Roberts is a lyric poet with philosophical and metaphysical concerns. These are strongly evident in a poem like 'Jairus', which is charged with a sense of the miraculous. That poem also shows Roberts' skill at rooting the miraculous in the everyday; while the miracle of Jairus' daughter being revived by Jesus is presented matter-of-factly, human hunger is lingered over in the advice to "forget the herbs, she has an aching / fast to break".
The human body - its organs, its urges, its existence now and after death - is another element regularly found in Roberts' work, particularly in the interwoven sequences 'Carnivorous' and 'Food for Risen Bodies' in this reading, and related aspects of science and medicine are recurrent themes too. 'Mapping the Genome' and 'To John Donne' both examine modern genetics; 'The Lung Wash' hyperbolises the medical practice, inventing "the only doctor in the world / who washes lungs", so that it leads its patient to a state of purity where "Everything you say is sudden poetry."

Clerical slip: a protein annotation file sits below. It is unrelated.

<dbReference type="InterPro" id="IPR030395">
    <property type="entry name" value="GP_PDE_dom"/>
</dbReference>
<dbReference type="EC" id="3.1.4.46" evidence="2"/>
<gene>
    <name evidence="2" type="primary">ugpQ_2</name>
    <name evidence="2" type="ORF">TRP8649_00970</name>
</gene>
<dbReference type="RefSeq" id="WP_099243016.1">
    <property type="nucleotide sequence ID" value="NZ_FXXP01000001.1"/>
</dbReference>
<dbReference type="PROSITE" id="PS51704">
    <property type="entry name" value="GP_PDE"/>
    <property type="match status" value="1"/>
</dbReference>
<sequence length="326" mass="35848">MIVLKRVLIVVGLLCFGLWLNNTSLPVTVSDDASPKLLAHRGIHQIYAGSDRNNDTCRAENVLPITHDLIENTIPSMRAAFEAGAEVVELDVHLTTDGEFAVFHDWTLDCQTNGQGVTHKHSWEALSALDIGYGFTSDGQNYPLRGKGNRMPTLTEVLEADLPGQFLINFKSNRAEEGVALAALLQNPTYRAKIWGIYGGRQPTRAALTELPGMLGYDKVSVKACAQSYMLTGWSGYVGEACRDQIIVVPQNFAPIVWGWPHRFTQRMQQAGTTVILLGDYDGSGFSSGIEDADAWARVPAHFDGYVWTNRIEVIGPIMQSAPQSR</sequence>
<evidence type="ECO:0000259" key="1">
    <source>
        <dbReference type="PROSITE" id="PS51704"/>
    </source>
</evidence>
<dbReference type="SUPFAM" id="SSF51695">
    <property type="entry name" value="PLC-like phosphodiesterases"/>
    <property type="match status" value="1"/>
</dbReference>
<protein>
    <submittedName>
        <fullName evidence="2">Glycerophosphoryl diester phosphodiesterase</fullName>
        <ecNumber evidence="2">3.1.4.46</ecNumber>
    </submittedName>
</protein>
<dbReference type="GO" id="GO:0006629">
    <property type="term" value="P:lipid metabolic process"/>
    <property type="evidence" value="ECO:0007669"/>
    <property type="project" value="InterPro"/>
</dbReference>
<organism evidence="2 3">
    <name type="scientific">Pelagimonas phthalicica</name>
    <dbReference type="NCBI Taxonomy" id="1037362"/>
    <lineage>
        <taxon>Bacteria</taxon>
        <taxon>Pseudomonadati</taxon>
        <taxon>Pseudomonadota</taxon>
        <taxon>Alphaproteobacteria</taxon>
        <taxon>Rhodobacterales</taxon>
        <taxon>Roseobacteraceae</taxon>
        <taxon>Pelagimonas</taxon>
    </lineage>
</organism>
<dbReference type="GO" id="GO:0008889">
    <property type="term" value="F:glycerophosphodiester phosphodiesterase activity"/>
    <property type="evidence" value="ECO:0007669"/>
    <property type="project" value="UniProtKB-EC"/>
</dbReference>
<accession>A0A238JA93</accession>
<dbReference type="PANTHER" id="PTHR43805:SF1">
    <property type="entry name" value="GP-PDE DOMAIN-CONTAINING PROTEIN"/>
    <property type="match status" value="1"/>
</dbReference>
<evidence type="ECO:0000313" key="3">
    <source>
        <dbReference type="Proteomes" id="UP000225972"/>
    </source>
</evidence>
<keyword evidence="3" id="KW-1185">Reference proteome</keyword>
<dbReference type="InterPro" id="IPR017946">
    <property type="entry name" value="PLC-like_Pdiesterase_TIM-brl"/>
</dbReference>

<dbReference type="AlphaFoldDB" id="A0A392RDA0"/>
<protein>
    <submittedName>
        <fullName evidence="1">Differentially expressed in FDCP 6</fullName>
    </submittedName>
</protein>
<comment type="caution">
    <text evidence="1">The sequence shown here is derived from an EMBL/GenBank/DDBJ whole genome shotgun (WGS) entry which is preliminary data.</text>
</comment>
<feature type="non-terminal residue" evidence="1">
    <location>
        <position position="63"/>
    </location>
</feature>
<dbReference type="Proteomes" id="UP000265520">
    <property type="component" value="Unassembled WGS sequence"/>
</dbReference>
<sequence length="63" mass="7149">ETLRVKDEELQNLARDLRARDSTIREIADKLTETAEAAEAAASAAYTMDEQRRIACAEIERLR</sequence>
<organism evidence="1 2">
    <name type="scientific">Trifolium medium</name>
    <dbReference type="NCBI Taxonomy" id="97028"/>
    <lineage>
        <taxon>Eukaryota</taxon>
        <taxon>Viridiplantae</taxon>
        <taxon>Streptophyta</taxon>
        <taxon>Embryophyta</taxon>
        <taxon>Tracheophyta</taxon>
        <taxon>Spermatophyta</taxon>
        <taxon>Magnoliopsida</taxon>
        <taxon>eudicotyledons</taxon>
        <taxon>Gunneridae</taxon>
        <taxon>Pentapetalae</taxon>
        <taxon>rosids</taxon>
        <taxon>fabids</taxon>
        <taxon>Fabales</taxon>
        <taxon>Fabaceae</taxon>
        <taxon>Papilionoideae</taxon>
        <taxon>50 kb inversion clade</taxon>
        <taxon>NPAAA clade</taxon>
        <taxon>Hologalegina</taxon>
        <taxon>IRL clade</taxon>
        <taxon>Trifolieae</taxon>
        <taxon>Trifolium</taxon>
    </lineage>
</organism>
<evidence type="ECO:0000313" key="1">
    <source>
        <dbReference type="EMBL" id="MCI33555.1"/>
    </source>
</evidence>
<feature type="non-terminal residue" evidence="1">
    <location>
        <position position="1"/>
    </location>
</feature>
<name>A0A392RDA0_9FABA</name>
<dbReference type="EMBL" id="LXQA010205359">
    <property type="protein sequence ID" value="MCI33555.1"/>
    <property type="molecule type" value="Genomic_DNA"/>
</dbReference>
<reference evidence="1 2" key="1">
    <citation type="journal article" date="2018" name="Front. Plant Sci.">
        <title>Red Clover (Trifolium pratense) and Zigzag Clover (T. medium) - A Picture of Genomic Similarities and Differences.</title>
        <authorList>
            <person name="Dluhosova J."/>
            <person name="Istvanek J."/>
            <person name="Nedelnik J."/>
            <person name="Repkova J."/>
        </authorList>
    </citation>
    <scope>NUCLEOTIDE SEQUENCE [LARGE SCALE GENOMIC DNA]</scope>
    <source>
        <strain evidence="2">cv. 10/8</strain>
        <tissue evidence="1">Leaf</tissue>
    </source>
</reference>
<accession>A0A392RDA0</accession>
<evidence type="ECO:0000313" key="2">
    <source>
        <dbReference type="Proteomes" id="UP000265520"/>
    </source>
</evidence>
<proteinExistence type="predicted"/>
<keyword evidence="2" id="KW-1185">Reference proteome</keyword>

That patient has been referred to as "you" throughout the poem; many of Roberts' seem to talk directly to the reader, or, here, the listener. As Robert Potts, in the Guardian, writes, "He reflects on the world in a way that is informed by a sense of grace, of transcendence, but the pieces are grounded in detail, beautifully expressed, subtly luminous." His reading style matches this ideally, so that stories of the marvellous are presented modestly, casting miracles as if in passing conversation, yet keeping the miraculous present.
Apart from his work as a poet, Roberts is a novelist, and a librettist working extensively with composer James Macmillan on operas, song cycles and choral works. He is also an award-winning maker of documentaries for television and radio.
His recording was made on 24 August 2005 at The Audio Workshop, London and was produced by Richard Carrington.